Last July, I set an ambitious goal for myself – to get into the best shape of my life while running a successful business and traveling the world.
None of those things are “supposed” to go together. Traveling the world is amazing (hence, this blog!), but it’s harder to eat right and exercise while on the road, which is something I’ve discussed in previous posts. Also, running a successful business is tough enough on its own, but when coupled with working out and visiting amazing countries regularly, it can seem impossible.
First, here’s a picture from almost exactly a year apart:
Though I was opposed to “progress pictures” when I started working out (hence none from July, when I first began), I’ve found these to be great motivators. There are times when I think my diet and exercise aren’t paying off, but when I look side-by-side, I can see that it really is making a difference.
Next, the numbers:
While I try not to let the numbers go to my head, taking measurements ~monthly helps me stay accountable. Some of these numbers might not be dead on (fairly certain my waist was closer to a 32 when I started, for example), but it’s accurate enough for my purposes.
The changes I’m happiest about from these numbers are:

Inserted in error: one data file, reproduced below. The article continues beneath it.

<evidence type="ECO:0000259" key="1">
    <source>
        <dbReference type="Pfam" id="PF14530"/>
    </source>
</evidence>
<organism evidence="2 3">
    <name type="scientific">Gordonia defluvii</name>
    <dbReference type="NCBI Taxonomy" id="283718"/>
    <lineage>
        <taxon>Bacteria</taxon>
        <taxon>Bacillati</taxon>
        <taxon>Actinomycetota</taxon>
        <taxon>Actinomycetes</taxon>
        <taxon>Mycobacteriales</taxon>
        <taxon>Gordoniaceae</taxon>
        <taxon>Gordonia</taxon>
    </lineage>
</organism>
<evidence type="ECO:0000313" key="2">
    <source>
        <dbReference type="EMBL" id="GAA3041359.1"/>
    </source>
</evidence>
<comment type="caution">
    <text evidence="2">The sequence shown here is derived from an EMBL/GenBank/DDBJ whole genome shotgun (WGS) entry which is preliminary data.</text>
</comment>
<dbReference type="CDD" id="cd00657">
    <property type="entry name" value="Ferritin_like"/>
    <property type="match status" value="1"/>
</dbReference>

Body fat down from 16.4% to 10.6%
Arms up from 11.9 inches to 14 inches
Weight is up from 150.6lbs to 160lbs
I’ve also had positive changes to my mood and self-confidence, have saved money on food by cooking most meals at home, and have only gotten sick once in the last year (and a short cold at that).
It’s challenging, though. Before starting this quest, I loved to eat cheeseburgers and cheese fries with a side of cheese pizza, and I still love that. I’m also addicted to Diet Pepsi/Diet Coke (I’m agnostic to brand, which is another one of my many flaws). I also love my bed more than life itself and consider myself to be pretty lazy.
But the results have been so good that I am going to make the same goal for myself this year, and hope I’ll be writing in July 2018 with an even cooler update.
I am huge fan of Virgin America, and my friends in the Pacific Northwest uniformly won’t stop talking about how amazing Alaska Airlines is.
So, when the Alaska/Virgin America merger was announced, I decided then and there that I was going to go for status on the airline, and possibly make it my domestic airline of choice.
But as I sit in the Puerto Vallarta airport waiting for my Alaska flight, which has been delayed “at least 1.5 hours,” I’ve realized this has been my third bad experience in a row, and have decided to no longer try for status on the airline.